Availability of data and materials

The datasets analysed during the current study are not publicly available because French regulatory imposes controlled access to participants' personal data but are available from the corresponding author on reasonable request.

Abbreviations

CI:

Confidence interval

DMFT:

Decayed, missing, filled teeth

IADL:

Instrumental Activities of Daily Living Scale

MNA:

Mini nutritional assessment

SD:

Standard deviation

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Acknowledgements

We thank all the participants who agreed to participate in this study.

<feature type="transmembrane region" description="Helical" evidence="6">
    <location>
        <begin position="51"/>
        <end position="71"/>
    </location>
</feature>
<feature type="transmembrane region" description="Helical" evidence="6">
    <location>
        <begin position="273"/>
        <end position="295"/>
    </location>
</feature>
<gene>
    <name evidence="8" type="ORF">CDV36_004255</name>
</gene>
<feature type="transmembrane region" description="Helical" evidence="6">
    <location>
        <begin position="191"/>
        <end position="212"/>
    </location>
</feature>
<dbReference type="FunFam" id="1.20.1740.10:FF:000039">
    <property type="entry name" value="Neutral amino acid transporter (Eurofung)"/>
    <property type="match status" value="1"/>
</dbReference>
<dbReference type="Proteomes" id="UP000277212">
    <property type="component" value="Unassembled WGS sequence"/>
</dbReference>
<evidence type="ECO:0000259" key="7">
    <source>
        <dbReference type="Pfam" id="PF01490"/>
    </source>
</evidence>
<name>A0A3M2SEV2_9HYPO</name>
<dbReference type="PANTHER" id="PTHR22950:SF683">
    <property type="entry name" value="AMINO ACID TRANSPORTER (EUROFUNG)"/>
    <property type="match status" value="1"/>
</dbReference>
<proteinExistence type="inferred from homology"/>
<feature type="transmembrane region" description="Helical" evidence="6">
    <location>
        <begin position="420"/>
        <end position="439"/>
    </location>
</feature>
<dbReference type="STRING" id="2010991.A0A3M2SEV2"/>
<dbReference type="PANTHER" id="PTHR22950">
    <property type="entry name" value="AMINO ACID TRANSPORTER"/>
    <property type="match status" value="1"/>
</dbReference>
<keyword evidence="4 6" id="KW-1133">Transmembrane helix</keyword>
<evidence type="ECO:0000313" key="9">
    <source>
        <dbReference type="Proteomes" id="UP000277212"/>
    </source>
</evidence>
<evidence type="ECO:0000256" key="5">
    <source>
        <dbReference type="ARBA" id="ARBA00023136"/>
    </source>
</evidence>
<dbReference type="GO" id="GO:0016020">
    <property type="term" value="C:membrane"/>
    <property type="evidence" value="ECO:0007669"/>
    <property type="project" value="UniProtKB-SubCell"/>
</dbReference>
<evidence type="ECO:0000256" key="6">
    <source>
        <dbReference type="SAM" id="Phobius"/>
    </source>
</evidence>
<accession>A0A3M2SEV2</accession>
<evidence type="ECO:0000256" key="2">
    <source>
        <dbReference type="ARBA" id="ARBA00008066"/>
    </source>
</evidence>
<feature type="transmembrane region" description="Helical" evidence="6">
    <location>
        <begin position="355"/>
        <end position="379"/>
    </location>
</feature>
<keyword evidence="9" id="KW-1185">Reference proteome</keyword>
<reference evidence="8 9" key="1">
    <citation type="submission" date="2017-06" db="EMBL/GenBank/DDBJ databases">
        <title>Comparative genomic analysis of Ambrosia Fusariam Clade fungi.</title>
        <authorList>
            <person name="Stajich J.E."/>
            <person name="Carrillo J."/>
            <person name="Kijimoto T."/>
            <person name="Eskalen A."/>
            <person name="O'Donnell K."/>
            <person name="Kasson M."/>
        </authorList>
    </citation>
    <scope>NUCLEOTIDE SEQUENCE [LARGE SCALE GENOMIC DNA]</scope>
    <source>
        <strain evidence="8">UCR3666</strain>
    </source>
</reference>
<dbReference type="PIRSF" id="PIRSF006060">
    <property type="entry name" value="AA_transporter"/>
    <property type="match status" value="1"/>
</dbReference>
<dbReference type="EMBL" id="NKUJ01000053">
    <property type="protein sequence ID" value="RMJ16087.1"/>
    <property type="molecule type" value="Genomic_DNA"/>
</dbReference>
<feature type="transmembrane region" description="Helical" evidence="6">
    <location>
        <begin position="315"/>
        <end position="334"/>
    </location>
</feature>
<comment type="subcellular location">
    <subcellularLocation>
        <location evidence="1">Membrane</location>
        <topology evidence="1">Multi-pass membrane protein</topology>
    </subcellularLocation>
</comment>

We also thank Rodolphe Thiébaut and Karen Leffondré for their methodological support, Sebastien Marchi for his support in conducting the research, the PAQUID psychologists for presenting our study to the participants, Marie-Hélène Sage for making appointments with the participants, and Severine Martiren, Belinda Bastol, and Catherine Maldonado for data management.

We also acknowledge Colgate Palmolive as they kindly offered 20 mL of Meridol toothpaste and a Meridol toothbrush to each participant.

Funding

This study was funded by the Bordeaux Teaching Hospital (CHUBX 2013/04).

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Authors

Contributions

CK, CH, JFD and EA were involved in the conception and design of the study. JS and RWR collected the data. CK and AG performed statistical analysis. CK wrote the manuscript with the support of EA. CH and JFD performed the critical revision of the manuscript. All authors read and approved the final manuscript.

Corresponding author

Correspondence to Elise Arrivé.

Ethics declarations